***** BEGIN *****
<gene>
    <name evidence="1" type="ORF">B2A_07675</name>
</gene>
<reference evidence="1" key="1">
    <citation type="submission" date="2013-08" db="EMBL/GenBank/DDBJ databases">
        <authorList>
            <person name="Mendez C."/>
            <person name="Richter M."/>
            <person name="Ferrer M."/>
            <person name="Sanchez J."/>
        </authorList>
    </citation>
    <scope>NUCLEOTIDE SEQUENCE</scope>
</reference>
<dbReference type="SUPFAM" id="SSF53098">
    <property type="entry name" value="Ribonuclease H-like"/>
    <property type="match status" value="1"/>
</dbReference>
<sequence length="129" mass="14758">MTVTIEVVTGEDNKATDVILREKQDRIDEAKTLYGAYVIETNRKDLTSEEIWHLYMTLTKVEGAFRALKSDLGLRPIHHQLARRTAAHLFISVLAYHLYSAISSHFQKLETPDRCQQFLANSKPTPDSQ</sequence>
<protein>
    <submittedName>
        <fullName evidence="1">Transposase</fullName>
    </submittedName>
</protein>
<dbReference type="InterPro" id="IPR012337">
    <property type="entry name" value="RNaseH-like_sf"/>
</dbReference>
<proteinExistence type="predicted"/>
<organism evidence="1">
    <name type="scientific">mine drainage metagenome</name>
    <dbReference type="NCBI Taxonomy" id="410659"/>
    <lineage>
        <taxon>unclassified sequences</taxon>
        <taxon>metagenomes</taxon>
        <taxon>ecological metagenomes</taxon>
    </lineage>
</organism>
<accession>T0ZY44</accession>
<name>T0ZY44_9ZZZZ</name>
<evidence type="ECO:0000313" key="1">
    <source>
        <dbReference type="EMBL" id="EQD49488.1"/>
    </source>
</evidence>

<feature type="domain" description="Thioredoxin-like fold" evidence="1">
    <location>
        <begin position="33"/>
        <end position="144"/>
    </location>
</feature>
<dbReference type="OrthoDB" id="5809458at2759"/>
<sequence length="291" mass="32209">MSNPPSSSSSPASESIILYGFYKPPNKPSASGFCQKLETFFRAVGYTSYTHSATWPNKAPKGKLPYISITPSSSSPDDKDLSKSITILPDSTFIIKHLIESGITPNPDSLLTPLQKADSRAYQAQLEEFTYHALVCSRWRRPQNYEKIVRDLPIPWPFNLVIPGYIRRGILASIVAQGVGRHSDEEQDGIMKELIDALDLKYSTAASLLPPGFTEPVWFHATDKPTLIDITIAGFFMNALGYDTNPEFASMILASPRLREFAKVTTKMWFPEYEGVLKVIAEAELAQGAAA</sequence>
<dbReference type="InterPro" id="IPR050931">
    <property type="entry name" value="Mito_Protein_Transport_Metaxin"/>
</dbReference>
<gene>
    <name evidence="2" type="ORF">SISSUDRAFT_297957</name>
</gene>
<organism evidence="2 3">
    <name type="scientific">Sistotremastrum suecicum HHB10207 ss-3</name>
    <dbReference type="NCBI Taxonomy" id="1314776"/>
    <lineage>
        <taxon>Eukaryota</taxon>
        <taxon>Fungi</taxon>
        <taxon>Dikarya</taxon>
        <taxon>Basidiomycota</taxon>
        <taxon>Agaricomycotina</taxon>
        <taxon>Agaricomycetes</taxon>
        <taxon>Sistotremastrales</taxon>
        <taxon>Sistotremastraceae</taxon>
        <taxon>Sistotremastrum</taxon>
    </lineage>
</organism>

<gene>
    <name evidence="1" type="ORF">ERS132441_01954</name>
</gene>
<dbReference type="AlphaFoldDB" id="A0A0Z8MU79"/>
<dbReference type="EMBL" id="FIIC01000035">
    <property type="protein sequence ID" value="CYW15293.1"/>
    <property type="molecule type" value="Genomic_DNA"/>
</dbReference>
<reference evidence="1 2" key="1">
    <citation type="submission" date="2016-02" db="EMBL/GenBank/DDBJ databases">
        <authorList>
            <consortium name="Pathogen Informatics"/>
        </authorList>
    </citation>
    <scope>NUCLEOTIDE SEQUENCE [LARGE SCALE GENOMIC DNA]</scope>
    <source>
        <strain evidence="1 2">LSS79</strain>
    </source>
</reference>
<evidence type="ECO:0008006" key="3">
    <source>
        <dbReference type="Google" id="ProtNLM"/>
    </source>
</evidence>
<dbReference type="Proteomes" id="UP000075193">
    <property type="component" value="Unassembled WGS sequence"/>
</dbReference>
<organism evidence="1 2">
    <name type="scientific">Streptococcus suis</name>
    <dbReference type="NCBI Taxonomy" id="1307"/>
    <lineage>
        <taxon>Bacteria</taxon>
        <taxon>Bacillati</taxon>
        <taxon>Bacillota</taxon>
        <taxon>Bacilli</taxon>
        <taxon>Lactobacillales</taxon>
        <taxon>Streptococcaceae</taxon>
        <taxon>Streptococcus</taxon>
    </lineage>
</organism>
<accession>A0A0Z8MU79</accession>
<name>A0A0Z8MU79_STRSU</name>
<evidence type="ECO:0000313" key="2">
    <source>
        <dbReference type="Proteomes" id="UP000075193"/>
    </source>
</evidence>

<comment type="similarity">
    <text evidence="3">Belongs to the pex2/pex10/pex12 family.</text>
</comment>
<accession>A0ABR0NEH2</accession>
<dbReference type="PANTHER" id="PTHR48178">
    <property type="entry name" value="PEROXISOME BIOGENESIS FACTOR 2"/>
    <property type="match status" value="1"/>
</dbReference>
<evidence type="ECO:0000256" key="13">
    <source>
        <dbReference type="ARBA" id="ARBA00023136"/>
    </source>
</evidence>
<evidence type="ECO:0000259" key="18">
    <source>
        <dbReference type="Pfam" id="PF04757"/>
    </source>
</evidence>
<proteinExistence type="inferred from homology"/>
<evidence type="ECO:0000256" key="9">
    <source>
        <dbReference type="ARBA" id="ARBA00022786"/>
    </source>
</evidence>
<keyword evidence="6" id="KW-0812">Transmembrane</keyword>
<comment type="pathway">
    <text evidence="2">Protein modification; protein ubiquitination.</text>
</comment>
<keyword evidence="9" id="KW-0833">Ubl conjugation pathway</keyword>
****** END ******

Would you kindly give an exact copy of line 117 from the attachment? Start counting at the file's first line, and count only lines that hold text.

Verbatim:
    <source>